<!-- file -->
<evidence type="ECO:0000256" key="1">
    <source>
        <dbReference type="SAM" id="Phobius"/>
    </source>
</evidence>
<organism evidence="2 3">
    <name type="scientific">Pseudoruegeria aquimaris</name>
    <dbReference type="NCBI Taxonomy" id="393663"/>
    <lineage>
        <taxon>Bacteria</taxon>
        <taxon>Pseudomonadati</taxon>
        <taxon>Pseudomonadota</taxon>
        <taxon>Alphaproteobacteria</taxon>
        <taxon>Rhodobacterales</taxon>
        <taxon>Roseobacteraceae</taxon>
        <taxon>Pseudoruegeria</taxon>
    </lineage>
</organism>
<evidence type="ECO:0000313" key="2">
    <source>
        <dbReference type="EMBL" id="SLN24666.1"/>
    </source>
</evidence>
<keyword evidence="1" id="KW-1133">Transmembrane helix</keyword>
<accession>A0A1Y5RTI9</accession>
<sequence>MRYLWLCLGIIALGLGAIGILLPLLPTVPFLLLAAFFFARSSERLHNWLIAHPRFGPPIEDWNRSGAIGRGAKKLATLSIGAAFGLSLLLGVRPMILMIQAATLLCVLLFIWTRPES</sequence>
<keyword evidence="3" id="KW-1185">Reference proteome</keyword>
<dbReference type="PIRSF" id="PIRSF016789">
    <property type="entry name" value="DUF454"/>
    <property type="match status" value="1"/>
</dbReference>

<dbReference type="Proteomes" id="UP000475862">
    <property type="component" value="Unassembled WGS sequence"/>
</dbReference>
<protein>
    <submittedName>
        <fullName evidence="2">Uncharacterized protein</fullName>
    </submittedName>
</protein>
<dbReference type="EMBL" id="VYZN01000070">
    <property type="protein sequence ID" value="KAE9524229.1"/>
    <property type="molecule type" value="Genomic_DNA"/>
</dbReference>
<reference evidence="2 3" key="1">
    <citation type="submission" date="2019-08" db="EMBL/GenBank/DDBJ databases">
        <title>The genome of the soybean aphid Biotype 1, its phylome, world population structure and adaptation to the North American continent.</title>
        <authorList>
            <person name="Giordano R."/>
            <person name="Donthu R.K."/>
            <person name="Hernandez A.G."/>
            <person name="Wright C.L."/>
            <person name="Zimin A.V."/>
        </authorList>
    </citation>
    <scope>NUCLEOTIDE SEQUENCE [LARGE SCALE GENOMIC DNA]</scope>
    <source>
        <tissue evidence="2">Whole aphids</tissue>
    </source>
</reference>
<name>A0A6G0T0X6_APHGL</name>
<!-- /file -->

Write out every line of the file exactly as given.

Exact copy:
<evidence type="ECO:0000256" key="1">
    <source>
        <dbReference type="SAM" id="Phobius"/>
    </source>
</evidence>
<organism evidence="2 3">
    <name type="scientific">Pseudoruegeria aquimaris</name>
    <dbReference type="NCBI Taxonomy" id="393663"/>
    <lineage>
        <taxon>Bacteria</taxon>
        <taxon>Pseudomonadati</taxon>
        <taxon>Pseudomonadota</taxon>
        <taxon>Alphaproteobacteria</taxon>
        <taxon>Rhodobacterales</taxon>
        <taxon>Roseobacteraceae</taxon>
        <taxon>Pseudoruegeria</taxon>
    </lineage>
</organism>
<evidence type="ECO:0000313" key="2">
    <source>
        <dbReference type="EMBL" id="SLN24666.1"/>
    </source>
</evidence>
<keyword evidence="1" id="KW-1133">Transmembrane helix</keyword>
<accession>A0A1Y5RTI9</accession>
<sequence>MRYLWLCLGIIALGLGAIGILLPLLPTVPFLLLAAFFFARSSERLHNWLIAHPRFGPPIEDWNRSGAIGRGAKKLATLSIGAAFGLSLLLGVRPMILMIQAATLLCVLLFIWTRPES</sequence>
<keyword evidence="3" id="KW-1185">Reference proteome</keyword>
<dbReference type="PIRSF" id="PIRSF016789">
    <property type="entry name" value="DUF454"/>
    <property type="match status" value="1"/>
</dbReference>

<dbReference type="Proteomes" id="UP000475862">
    <property type="component" value="Unassembled WGS sequence"/>
</dbReference>
<protein>
    <submittedName>
        <fullName evidence="2">Uncharacterized protein</fullName>
    </submittedName>
</protein>
<dbReference type="EMBL" id="VYZN01000070">
    <property type="protein sequence ID" value="KAE9524229.1"/>
    <property type="molecule type" value="Genomic_DNA"/>
</dbReference>
<reference evidence="2 3" key="1">
    <citation type="submission" date="2019-08" db="EMBL/GenBank/DDBJ databases">
        <title>The genome of the soybean aphid Biotype 1, its phylome, world population structure and adaptation to the North American continent.</title>
        <authorList>
            <person name="Giordano R."/>
            <person name="Donthu R.K."/>
            <person name="Hernandez A.G."/>
            <person name="Wright C.L."/>
            <person name="Zimin A.V."/>
        </authorList>
    </citation>
    <scope>NUCLEOTIDE SEQUENCE [LARGE SCALE GENOMIC DNA]</scope>
    <source>
        <tissue evidence="2">Whole aphids</tissue>
    </source>
</reference>
<name>A0A6G0T0X6_APHGL</name>